Porsche’s new aerodynamic 911 GT3 RS has a massive spoiler that uses the wind for more power

If you want to understand the story of the new Porsche 911 GT3 RS, just look at the wing – and where else would you really look?

The latest 911 has been rumored to have a 4.2-liter mill, the same displacement as the brutal GT3 R race car, but Porsche says the larger engine won’t meet emissions standards. So, to solve how to build a better sports car without boosting its power, the German brand leaned in the wind.

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From here we’re pointing out that the 518 hp 4-liter V6 isn’t sluggish, with a stunning 9000-rpm redline and six individual throttle bodies – inherited from the GT3 – that deliver sharp, pleasant response from the right pedal. But it is an evolution of an already existing engine, while the car’s downforce numbers compared to its predecessor may also be from a completely different machine.

At 124 mph it produces twice the downforce of the previous car, and at 177 mph it has the Clydesdale equivalent (1,895 lbs) sitting atop its carbon-fiber roof.

But while the downforce is great for grip, it deprives the car of straight-line speed. To solve this problem, the automaker designed a Reducing Drag System (DRS) to enable the most aerodynamic slip out of corners automatically by evaluating an array of parameters — including G-forces, steering angle and suspension pressure — and adjusting a portion of the rear spoiler for versatility accordingly. Two banks under the nose work in tandem with the tail configuration to maintain the level of air pressure across the vehicle, eliminating the effect of swaying. DRS systems are an integral part of modern Formula 1 cars, and it’s a great trick to play Lewis Hamilton with a flick of your left thumb, and ditch the rear pull to get past slow traffic.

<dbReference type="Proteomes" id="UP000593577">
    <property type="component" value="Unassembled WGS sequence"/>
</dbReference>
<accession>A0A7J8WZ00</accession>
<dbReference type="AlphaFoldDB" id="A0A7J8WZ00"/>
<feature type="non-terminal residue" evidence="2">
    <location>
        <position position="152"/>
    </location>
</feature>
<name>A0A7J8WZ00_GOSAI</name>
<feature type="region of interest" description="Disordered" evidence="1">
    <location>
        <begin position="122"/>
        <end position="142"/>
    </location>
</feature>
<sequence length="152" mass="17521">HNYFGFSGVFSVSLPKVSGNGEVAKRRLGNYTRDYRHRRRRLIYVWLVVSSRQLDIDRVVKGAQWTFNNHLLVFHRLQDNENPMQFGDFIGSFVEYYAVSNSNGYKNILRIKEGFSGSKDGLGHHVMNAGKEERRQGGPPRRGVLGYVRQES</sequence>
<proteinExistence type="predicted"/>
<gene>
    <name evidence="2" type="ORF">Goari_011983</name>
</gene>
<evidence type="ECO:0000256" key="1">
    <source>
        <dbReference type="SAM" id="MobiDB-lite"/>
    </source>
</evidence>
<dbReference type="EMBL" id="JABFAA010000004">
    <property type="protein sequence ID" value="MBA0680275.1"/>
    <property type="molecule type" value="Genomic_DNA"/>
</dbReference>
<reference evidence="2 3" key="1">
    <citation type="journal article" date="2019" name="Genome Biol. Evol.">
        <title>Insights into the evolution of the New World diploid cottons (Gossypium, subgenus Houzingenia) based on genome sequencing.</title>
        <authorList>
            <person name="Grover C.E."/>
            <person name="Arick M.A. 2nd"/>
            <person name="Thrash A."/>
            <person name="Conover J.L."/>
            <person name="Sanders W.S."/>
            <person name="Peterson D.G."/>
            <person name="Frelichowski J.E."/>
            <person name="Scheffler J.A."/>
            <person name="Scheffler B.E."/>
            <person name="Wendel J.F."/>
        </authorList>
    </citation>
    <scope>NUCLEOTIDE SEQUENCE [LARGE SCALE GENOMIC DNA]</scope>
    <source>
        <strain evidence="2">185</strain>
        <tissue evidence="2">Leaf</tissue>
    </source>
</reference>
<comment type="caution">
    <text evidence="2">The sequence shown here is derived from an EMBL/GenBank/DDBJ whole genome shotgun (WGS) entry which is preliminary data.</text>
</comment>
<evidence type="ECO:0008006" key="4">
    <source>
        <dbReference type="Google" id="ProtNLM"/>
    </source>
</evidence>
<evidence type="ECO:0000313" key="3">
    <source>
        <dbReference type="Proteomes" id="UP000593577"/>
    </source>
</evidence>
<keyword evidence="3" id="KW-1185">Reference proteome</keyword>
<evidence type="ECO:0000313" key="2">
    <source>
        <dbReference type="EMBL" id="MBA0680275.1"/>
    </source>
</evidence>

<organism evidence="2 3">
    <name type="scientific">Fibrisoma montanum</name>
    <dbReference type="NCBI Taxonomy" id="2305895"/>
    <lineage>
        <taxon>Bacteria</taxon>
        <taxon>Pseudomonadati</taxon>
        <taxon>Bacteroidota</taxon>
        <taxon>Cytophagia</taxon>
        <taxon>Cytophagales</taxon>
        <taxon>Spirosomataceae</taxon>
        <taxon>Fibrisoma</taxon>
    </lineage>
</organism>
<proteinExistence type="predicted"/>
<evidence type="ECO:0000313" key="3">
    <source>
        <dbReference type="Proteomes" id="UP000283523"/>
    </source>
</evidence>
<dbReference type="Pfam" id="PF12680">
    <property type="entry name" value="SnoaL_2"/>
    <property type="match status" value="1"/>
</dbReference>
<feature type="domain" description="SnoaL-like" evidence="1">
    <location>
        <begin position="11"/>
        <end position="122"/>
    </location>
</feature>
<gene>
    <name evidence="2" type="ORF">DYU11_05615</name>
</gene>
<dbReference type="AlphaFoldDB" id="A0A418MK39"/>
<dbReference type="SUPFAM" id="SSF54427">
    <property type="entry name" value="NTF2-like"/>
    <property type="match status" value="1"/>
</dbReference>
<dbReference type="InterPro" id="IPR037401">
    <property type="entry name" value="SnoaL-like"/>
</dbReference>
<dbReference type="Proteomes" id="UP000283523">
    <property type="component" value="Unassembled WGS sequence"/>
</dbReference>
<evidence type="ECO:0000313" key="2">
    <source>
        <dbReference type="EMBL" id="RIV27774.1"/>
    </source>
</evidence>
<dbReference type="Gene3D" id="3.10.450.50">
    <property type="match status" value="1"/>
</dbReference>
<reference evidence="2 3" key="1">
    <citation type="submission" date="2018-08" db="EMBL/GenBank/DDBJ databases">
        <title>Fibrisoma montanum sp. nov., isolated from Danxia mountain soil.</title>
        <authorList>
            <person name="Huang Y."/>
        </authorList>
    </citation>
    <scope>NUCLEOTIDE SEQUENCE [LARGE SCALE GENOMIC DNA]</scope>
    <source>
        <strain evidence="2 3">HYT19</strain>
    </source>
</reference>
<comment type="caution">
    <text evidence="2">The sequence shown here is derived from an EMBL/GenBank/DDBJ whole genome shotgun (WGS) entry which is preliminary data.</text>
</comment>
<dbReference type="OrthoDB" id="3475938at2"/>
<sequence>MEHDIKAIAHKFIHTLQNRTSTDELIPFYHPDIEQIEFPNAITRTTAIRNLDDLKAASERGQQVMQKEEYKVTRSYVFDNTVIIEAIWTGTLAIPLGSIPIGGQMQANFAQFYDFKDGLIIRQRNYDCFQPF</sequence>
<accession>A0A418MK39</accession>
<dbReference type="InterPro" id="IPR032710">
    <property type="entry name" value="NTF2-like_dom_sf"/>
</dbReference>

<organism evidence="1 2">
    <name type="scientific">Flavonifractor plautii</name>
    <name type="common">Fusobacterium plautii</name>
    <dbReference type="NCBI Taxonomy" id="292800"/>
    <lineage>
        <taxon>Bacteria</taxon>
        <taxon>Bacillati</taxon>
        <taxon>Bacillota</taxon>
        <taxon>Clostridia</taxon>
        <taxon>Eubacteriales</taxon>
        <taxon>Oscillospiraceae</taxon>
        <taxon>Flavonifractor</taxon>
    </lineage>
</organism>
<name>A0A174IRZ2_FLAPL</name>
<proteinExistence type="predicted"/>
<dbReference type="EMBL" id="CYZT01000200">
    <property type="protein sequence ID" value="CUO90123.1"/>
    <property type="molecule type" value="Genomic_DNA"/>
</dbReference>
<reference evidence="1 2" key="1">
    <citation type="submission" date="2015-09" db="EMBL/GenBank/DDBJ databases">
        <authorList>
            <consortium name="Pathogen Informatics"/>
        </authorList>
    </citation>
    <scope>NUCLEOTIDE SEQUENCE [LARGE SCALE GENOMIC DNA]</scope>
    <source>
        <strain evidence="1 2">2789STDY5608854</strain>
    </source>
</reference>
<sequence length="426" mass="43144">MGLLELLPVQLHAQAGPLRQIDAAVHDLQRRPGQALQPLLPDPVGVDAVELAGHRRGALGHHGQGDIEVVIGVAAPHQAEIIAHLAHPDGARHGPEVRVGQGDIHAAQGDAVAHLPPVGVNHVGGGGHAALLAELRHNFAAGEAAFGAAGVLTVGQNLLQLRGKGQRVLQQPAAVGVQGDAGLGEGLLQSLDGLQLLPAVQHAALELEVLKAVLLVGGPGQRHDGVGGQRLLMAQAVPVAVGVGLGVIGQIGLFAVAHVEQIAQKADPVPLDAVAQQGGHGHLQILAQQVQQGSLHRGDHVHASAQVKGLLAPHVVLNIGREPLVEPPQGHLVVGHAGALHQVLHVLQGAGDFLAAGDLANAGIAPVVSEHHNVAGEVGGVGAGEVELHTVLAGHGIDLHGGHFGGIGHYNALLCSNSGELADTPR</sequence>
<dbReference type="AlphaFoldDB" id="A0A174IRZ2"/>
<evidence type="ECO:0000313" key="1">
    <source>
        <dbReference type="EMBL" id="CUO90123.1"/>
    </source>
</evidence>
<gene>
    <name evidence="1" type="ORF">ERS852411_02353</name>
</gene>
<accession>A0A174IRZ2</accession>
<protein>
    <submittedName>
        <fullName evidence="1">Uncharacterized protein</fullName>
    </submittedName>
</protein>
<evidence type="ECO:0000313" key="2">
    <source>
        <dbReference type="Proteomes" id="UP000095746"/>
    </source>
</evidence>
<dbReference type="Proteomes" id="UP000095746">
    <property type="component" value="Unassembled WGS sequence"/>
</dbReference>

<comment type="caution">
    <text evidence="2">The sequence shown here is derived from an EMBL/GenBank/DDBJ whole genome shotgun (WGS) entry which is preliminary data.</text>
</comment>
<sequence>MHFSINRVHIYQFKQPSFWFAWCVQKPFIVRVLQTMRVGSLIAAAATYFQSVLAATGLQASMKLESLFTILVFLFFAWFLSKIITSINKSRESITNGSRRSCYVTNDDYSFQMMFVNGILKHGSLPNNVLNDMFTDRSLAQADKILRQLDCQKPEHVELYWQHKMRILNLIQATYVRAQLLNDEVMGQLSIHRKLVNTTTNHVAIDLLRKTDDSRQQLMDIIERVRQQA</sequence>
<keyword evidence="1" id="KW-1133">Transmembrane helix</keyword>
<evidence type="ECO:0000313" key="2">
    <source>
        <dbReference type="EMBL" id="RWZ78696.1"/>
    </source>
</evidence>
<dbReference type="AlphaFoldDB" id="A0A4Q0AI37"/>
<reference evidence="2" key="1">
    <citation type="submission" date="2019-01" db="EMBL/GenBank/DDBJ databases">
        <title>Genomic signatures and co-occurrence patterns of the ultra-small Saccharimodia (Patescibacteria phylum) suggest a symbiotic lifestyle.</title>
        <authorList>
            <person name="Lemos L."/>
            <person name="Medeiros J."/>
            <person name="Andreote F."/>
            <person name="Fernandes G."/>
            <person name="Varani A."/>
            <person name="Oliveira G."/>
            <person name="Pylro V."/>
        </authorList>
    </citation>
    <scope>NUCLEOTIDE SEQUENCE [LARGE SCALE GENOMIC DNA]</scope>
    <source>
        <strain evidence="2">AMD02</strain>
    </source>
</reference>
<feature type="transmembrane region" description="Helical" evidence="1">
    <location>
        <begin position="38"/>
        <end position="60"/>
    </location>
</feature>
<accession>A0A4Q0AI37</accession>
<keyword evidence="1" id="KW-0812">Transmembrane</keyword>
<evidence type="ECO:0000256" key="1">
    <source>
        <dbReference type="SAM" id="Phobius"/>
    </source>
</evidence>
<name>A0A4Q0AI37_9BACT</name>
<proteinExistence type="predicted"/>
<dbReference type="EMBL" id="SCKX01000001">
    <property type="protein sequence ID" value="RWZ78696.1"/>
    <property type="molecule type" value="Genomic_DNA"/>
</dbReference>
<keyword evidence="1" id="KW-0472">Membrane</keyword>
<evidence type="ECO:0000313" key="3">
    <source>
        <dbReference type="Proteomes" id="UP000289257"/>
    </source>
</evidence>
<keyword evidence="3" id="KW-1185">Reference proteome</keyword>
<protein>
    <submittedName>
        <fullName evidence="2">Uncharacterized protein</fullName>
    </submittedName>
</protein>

Porsche 911 GT3 RS on the right track

At 177 mph, the Porsche 911 GT3 RS generates 1,895 pounds of downforce.

A host of other components, from a single radiator up front to roof fins designed to keep warm air flowing away from the engine inlet, take advantage of every ounce of speed and sporty performance from an already sophisticated platform — though managing these variables is serious work: Discs on the steering wheel control everything from the behavior of the rear differential to the compression and rebound settings of the front and rear suspension. Combined, the result is heroic levels of grip – clearly, in fact, more so than the current generation GT3.

During a wet session at Silverstone, in the UK, the head coach unceremoniously rolled that car into the gravel even as the GT3 RS showed great grip, aided in no small part by Michelin Pilot Sport Cup 2 tyres.

However, while the GT3 RS’s wider stance and aggressive aerodynamics lend it an air of rock-solid stability at higher speeds, slower cornering exposes the usual weaknesses that arise from slick surfaces and cooler temperatures – namely the tendency to wobble at the hips when you depress the pedal. fuel. Get out of turns. But the car is reassuringly adept at cleaning speed, reversing with the DRS and turning on the air brakes to pull the car back to a standstill. It’s road racing technology of the highest standard, and that’s a reminder that, despite the visual drama, the car’s irresistible driving prowess comes not from brute power (the twin-turbo Porsche GT2 RS packs another 182 hp) but the piercing to bend the air to her will.

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